An entertaining pop-science examination of yet another part of the world we take for granted.
Pollack (Geophysics/Univ. of Michigan; Uncertain Science…Uncertain World, 2003), who shared the 2007 Nobel Peace Prize with Al Gore, delivers a lucid review of ice’s unique qualities, its role in geological and human history and why it’s disappearing from Earth’s glaciers and polar regions. Ice forms the planet’s second largest reservoir of water. The ocean contains 96 percent, while ice contains a little more than three percent. This may sound trivial, but if all of today’s ice melted, the oceans would rise 250 feet. Unfortunately, writes Pollack, this is already happening at an alarming rate. Although the media rightly blame the greenhouse effect, the implication that it’s a new phenomenon is incorrect. In fact, life would never have arisen without it—99 percent of atmospheric gases (nitrogen and oxygen) allow sunlight to pass in and out. If no other gas existed, the earth would be 70 degrees colder and frozen solid. Luckily, for billions of years, tiny amounts of “greenhouse gases”—today mostly carbon dioxide—absorb some reflected sunlight and warm the planet. Natural processes such as volcano eruptions, erosion and photosynthesis have varied the concentration of greenhouse gases and thus the earth’s climate. Pollack asserts that human activity—burning fossil fuels, clearing forests, agribusiness—became the principle source of greenhouse gases 50 years ago, pushing levels to the highest in recorded history, with no end in sight. Without drastic action, he says, the consequences, even beyond the threat of drastically rising sea levels, will be dire: “more severe droughts, increasingly violent storms, the spread of disease, the loss of crops, disappearing wildlife and politically destabilizing tides of climate refugees.”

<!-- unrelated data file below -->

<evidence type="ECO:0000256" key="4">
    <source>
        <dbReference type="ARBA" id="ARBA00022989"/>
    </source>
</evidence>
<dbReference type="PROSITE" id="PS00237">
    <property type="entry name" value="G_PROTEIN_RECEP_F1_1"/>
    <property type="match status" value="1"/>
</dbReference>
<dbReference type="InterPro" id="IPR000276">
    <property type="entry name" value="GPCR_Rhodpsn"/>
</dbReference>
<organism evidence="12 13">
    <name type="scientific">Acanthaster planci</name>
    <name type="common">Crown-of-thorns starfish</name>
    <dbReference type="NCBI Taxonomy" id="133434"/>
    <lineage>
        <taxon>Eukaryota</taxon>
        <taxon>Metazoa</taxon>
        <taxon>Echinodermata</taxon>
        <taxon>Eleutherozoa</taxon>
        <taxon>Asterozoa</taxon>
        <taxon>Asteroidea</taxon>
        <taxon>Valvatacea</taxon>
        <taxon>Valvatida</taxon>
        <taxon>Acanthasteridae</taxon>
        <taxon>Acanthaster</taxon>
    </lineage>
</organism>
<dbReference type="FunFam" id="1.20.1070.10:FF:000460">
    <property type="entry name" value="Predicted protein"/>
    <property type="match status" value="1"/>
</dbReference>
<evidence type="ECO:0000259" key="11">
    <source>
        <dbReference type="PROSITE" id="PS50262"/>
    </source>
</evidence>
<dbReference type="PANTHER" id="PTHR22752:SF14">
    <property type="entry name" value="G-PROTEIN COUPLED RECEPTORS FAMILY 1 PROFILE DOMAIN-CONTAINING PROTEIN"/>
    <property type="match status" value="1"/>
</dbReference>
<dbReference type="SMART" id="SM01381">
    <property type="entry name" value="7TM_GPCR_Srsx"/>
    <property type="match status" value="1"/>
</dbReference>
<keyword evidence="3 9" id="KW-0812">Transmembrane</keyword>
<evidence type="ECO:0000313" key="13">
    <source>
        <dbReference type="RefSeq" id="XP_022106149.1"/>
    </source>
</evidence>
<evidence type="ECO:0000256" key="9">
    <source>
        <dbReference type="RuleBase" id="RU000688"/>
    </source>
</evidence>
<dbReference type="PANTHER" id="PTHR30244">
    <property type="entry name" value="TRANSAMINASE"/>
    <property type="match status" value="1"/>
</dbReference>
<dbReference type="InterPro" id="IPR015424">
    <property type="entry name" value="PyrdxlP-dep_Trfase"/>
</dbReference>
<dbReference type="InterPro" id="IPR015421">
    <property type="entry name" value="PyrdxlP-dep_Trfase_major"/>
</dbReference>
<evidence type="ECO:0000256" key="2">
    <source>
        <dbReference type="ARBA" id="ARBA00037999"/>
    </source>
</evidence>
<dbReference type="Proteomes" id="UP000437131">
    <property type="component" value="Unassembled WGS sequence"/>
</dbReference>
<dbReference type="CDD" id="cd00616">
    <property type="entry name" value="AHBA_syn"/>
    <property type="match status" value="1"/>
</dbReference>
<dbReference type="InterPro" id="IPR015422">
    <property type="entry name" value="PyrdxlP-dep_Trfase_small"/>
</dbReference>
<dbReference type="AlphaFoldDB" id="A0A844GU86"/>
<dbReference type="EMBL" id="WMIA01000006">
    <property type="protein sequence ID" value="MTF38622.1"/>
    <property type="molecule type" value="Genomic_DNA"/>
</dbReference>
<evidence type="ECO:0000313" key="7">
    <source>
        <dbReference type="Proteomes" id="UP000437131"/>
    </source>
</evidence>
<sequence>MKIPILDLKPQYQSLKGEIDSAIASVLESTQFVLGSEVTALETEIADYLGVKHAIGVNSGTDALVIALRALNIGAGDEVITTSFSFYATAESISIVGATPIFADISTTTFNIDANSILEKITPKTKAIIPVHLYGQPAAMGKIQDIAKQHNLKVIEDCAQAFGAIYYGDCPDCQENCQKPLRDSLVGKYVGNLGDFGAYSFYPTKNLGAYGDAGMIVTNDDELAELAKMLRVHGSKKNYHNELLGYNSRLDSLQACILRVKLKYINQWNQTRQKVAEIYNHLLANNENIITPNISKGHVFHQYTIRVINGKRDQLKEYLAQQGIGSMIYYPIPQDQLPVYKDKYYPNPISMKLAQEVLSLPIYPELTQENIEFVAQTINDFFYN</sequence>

A clear, engaging review of a disturbing environmental pattern.